5. Practice, Practice, Practice: And finally, when I finished and refined my song I practice it over and over again. I recommend playing it in front of friends and family and play it until you can play it while sleeping. You need to reach that stage where you feel absolutely confident and comfortable playing this new song. Your muscles need to know it by heart and you should play it without being too concentrated on the playing. Rather feel it and enjoy playing it - let it speak for you.

Okay, this is the process of how I compose my songs. If you would like to learn more about my songwriting and modern percussive fingerstyle check out my online guitar academy.

And now have fun writing your own songs.


Joshua Insole


  1. Remove yourself from your comfort zone - change key, tempo, time signature etc. It'll feel weird and alien, but you'll have to explore new ideas in order to make it sound good.

  2. Limit yourself. Use only certain strings on a guitar, or only certain notes from a scale. Necessity is the mother of all invention, and I think music is the same - this will make you break your "go-to" licks and chords and patterns, and will force you to be inventive.

  3. Learn something new and use it, like a new scale such as harmonic minor, or lydian, as opposed to pentatonic, or try fingerpicking instead of using a pick.

  4. Collaborate with others - they'll bring different ideas to the table and so will you. Combining those ideas will make something neither of you could have done individually.

  5. Be your own musician, don't imitate. Don't try to write in a particular style, just let it flow (I.e. don't try to write a punk/metal/indie song, just write a song without thinking of genre constraints).

  6. Write music that you enjoy first and foremost, worry what others think after.

  7. Inertia is the hardest part to overcome. Just play/write something, even if it's crap. You can always edit/improve/remove, but once you've started, good ideas flow quickly.

  8. You can never learn it all. Once you've mastered something, start learning something else to avoid getting into a rut/your ideas becoming stale.

  9. Listen to music that you wouldn't normally like, e.g. if you love metal, listen to EDM, indie or jazz - don't just listen to something once, find something in this genre that interests you, listen to it again and again and again, learn to appreciate it - think, why do others like this music? What about it is interesting? Try to incorporate what interests you into other genres.

  10. Try things that might be "wrong" or shouldn't work. Sweep pick in a jazz song. Use fingertapping on a clean guitar in an indie song. Fingerpick in a metal song. Use pinch harmonics in classical music. It might sound cool. Solo in a minor key over a major chord progression. Don't worry what others will think - this kills creativity. If it sounds good to you, then mission accomplished.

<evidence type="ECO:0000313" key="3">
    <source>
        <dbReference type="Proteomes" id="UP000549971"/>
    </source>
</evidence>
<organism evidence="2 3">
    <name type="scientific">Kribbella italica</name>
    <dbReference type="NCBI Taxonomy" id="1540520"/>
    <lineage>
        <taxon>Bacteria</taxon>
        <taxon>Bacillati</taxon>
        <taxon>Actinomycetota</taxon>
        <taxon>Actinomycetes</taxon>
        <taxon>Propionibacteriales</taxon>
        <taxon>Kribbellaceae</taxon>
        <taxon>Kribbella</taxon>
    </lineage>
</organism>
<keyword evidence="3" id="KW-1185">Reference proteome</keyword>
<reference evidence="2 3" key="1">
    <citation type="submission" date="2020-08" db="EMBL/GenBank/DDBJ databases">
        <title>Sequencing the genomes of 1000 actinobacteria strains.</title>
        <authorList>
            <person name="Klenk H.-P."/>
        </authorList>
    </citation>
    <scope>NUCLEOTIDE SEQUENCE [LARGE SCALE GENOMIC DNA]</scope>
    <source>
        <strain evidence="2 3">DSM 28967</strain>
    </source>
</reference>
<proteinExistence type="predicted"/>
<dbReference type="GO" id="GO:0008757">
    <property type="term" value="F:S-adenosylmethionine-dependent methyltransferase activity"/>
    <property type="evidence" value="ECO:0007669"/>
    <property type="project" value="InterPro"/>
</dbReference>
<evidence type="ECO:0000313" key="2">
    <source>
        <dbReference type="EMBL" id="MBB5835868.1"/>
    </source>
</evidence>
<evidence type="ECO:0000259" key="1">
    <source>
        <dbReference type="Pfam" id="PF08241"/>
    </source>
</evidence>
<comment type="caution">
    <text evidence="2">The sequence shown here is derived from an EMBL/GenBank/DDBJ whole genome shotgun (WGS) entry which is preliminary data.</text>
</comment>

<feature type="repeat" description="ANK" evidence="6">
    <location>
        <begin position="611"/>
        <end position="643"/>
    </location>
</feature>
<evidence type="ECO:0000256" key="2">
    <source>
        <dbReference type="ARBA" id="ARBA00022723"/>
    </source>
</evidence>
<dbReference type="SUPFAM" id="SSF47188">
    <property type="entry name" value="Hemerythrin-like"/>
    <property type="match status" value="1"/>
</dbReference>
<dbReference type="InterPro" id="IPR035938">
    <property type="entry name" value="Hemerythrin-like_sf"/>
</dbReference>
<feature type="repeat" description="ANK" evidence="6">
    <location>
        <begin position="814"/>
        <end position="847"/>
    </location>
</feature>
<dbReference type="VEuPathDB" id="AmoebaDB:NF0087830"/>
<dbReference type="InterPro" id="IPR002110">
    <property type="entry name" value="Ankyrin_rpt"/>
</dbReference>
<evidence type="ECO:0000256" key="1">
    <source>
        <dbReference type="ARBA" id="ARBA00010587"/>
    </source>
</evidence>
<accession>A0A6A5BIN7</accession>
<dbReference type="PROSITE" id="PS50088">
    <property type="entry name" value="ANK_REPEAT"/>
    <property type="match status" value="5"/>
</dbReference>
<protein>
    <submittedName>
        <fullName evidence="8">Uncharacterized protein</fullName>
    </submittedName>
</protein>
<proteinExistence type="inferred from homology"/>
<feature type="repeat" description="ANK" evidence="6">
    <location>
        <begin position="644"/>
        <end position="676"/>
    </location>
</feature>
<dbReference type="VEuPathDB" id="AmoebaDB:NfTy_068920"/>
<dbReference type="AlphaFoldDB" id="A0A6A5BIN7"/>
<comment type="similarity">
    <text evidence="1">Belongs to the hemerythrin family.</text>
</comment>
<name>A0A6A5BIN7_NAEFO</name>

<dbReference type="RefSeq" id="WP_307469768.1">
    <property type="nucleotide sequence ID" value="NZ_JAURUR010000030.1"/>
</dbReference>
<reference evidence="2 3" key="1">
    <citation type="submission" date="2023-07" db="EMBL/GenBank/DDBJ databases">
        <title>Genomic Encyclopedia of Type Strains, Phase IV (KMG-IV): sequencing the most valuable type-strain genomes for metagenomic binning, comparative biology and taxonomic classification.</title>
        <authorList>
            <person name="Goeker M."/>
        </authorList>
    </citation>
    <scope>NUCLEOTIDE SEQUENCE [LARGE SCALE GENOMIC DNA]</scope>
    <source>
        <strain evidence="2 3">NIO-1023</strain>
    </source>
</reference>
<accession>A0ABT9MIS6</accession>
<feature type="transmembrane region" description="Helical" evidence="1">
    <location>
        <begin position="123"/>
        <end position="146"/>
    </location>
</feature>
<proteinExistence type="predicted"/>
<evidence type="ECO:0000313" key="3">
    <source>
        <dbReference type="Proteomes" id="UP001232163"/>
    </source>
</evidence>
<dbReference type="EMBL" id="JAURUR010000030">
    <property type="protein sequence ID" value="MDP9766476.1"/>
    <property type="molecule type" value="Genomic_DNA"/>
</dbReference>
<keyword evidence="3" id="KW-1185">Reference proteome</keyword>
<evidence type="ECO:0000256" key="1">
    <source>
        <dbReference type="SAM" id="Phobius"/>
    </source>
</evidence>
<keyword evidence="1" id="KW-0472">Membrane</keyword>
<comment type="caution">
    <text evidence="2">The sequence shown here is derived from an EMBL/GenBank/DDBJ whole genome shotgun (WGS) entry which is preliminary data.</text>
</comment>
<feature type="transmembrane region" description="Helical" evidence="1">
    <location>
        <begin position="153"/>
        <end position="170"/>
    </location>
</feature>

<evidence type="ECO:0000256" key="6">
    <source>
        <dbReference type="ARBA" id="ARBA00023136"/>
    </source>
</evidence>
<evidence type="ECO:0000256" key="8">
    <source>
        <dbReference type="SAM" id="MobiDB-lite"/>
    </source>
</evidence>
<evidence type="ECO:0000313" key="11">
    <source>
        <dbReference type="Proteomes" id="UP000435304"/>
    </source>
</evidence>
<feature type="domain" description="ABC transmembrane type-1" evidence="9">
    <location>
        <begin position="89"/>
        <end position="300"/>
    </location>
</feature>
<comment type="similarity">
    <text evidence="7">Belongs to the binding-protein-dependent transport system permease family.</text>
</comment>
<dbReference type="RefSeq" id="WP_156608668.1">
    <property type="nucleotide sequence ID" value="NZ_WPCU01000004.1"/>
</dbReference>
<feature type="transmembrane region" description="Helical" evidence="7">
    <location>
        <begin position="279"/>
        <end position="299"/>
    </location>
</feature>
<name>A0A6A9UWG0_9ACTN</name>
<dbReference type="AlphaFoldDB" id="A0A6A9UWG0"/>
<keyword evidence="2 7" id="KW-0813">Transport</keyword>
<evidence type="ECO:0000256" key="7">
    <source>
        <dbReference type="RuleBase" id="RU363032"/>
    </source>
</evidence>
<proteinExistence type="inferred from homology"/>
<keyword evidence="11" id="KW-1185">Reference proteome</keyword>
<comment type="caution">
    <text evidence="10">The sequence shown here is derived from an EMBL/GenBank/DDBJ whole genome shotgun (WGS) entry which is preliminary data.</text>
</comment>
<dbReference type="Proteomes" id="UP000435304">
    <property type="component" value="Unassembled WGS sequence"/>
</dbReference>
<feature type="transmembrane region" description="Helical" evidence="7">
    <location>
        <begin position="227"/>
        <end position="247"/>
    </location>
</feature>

11. Try to make each song sound distinct. Did you use E minor and fingerpicking on your last song? On the next song try avoiding those. You don't want your songs to all sound the same.

  12. Put down your instrument. You can't force creativity if it just isn't happening. Go for a walk. Watch a movie. Read a book. Hang out with friends. When you feel ready or something genuinely inspires you, pick up your instrument and channel what you're feeling. Coming back to your instrument with a fresh mindset can do wonders. It's important to enjoy writing, if you're feeling frustrated with your lack of originality, stop. Come back later. It shouldn't feel like work.

  13. Put your music out there. It doesn't matter how poor the recording quality is, just share it. Find others who are doing the same, talk to them, share ideas, collaborate. There are thousands of easily accessible online communities, take advantage of this. Soundcloud groups, Reddit Music etc.


Ari Herstand

Website | Blog | Twitter


This is an excerpt from Ari Herstand’s new book, How To Make It in the New Music Business.

Sometimes I am overcome with emotion from an intense moment that I can pull from immediately and channel that into a great song. But oftentimes I sit down to write a song and nothing tugs at me. No inspiration.

Instead of attempting to force a song in this state, it’s best to go on an Inspiration Quest.

You need to be inspired to create great art. Art cannot be forced. And inspiration doesn’t just show up either. Inspiration is always inspired. Wait, what? Yes, you can create inspiration by embarking on Inspiration Quests.